Very odd, even more so than Mattis reportedly asking Michele Fluornoy to be his undersecretary at the Pentagon. (She turned him down, allegedly because implementing some of Trump’s policies would conflict with her “values.”) Fluornoy’s also an Obama alum but she’s a respected defense expert and was considered for Mattis’s position under Obama. Had Hillary won in November, Fluornoy would almost certainly be SecDef right now, the first woman ever to lead the department. Mattis might have reasonably concluded that the value of her expertise outweighed her political liabilities.

But what’s the argument for appointing Anne Patterson? She’s a lifelong diplomat, not a defense specialist. And her diplomatic career is checkered in the eyes of Republicans who loathe how conciliatory the Obama White House was to the Muslim Brotherhood when Egyptians briefly handed power to the group. Patterson wasn’t just on duty during the Brotherhood’s rule; she was a de facto spin doctor for the regime during Egypt’s counterrevolution.

The tip of the spear for U.S.-Egypt diplomacy, Patterson’s June 18 speech discouraging street protests has come to symbolize the administration’s inability to recognize the potency of Egypt’s liberal opposition. “Some say that street action will produce better results than elections,” Patterson said. “To be honest, my government and I are deeply skeptical.”…

Patterson in particular resisted opportunities to criticize the Morsy government as it implemented increasingly authoritarian policies. In a memorable May interview with the Egyptian English-language news sit Ahram Online, she repeatedly dodged pointed questions about Morsy’s leadership. “The fact is they ran in a legitimate election and won,” she said…

It didn’t help Patterson’s standing when she met with senior Brotherhood officials, the Supreme Guide Mohamed Badie and his deputy Khairat Al-Shater. For some liberal Egyptians, this was seen as nothing less than conspiring with the enemy. Now Egyptian protesters are carrying signs with the ambassador’s face crossed out.

Mohammed Morsi, who became president when the Brotherhood won the 2011 elections, was deposed in July 2013; Patterson, who’d literally become the face of western support for the Islamists, was removed as ambassador less than two months later and moved into a new role as Assistant Secretary of State for Near Eastern Affairs. She’d been appointed to ambassadorships by three different presidents before taking the Egypt job, proof that she’s no amateur, but diplomacy is her field, not defense — and even if Mattis was set on naming a diplomat to head the policy shop in the Pentagon, why would he choose someone with as much baggage as Patterson when he has various Republicans to choose from? (Various, but not unlimited. Remember, the Trump White House frowns on hiring people who were critical of him during the campaign.) The state of play from Politico:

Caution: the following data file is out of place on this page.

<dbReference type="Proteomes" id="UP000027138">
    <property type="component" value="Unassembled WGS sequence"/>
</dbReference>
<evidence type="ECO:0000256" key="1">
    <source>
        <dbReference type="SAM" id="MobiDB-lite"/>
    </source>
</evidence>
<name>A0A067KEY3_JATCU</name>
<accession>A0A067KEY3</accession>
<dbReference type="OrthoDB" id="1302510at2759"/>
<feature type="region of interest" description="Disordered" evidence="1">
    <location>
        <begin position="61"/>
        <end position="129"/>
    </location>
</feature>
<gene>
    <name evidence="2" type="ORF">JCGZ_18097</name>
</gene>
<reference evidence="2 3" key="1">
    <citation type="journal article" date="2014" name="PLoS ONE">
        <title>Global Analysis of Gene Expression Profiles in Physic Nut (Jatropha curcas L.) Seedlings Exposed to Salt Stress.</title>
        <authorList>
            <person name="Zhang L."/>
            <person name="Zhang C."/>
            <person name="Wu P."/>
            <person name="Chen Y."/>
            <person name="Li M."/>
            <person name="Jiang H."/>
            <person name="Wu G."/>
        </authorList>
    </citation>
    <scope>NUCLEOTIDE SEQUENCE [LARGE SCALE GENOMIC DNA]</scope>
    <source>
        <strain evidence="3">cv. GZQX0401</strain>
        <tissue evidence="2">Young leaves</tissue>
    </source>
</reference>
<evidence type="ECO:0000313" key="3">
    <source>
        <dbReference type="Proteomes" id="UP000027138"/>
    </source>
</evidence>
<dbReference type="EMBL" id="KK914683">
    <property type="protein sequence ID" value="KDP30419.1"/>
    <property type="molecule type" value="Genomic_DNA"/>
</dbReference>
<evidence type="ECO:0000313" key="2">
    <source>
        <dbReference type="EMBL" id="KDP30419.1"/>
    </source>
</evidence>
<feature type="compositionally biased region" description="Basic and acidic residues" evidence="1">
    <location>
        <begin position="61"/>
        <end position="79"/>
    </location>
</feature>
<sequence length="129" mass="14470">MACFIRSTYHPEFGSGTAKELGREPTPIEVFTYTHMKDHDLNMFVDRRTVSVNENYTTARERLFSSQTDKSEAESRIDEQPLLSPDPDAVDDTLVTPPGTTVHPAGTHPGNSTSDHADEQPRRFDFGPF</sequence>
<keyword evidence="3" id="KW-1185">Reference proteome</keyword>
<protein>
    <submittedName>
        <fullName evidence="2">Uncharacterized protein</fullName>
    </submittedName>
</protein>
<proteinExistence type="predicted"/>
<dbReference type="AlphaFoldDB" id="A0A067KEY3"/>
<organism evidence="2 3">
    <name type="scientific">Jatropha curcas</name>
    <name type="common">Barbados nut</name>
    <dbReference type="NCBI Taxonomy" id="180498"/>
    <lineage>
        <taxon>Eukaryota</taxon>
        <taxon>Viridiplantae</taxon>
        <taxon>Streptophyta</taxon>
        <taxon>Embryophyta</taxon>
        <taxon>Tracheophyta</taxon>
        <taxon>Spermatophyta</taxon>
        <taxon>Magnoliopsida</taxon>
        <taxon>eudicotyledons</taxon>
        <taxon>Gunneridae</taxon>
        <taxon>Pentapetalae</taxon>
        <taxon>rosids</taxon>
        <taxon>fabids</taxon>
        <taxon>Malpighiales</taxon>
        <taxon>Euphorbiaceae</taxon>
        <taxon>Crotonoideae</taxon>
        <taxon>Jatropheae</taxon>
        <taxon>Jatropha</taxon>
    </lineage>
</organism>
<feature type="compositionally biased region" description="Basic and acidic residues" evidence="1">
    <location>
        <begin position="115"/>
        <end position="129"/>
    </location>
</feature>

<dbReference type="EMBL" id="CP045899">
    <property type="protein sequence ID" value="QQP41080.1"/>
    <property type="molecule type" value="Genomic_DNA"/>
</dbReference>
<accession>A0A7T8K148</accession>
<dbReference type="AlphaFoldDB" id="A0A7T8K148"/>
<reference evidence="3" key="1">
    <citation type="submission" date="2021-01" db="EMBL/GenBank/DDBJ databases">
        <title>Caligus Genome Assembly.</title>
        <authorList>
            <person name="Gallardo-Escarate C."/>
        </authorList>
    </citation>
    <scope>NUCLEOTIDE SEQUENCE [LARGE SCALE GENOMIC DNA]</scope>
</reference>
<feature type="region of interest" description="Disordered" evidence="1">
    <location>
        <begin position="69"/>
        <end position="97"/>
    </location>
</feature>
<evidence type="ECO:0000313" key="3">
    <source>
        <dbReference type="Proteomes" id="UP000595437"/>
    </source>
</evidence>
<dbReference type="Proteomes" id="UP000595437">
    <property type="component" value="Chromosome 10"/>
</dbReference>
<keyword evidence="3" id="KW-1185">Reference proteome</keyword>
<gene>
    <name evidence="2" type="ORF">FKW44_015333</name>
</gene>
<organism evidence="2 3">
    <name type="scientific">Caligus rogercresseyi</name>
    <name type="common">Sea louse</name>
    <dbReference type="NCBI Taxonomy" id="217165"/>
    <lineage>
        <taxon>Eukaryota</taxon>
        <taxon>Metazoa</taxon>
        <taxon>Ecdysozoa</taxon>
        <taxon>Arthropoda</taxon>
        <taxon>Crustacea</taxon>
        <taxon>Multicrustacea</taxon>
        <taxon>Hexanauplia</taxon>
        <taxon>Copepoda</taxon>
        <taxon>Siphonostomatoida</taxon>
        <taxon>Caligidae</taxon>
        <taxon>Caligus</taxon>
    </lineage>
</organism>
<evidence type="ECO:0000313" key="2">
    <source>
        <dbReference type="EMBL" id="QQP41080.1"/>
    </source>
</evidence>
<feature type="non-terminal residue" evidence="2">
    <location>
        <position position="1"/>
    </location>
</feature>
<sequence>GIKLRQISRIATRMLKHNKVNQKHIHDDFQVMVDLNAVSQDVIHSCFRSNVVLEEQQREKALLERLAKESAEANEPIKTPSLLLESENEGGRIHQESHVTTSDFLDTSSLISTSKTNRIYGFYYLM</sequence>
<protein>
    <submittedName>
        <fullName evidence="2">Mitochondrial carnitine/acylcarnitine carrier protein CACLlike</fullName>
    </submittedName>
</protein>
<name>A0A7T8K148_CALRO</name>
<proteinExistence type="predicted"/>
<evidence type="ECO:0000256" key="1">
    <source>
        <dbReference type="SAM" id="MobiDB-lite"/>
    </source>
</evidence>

If nominated and confirmed [as undersecretary of defense for policy], Patterson would hold the fourth most powerful position at the Pentagon – and would effectively be the top civilian in the Defense Department, since both Mattis and his deputy, Robert Work, were military officers…

“The biggest pushback [from the White House] is that she was ambassador to Egypt immediately before and after the Morsi presidency,” said a person familiar with the conversations. For Mattis’s part, he has “put her name forward and he doesn’t quite understand why people have an objection,” the person said…

“General Mattis has made it known that Mad Dog’s personnel choices are his and not what we are told are in his opinion political hacks from the Trump team—even though they’re great people,” said a former Trump campaign aide. “It’s the world view of a four-star general.”

Most D.C. Republicans will (privately) side with Mattis in a conflict with Trump on the theory that a four-star Marine who’s spent decades interacting with international players probably knows defense policy better than the newbie president. But not this time:

Politico doesn’t say why Mattis is willing to do battle with the White House over Patterson. My best guess is that they’ve worked together in the past, probably when Patterson in Egypt, and Mattis understandably might want people around him with whom he’s familiar. Patterson was ambassador from 2011 to 2013; Mattis became head of CENTCOM, whose “area of responsibility” includes Egypt, in 2010 and continued there until 2013. They overlapped, and Mattis may have come to appreciate her work for Obama — although why he feels that way, given how she went the extra yard to ingratiate herself to the Brotherhood, is unclear. Maybe he sees Patterson as having been a good soldier for her boss in a bad cause. It wasn’t Patterson setting Egypt policy, after all, it was O. Obama gave her a task and she did it zealously. Although, even if you buy that, why put her at Defense instead of at State, where Rex Tillerson also needs deputies and where Patterson would be a more natural fit?

Doesn’t make much sense. But then, it also doesn’t make much sense that our Putin-friendly commander-in-chief would choose as his top White House deputy on Russian affairs an expert who’s famously anti-Putin. And yet here we are.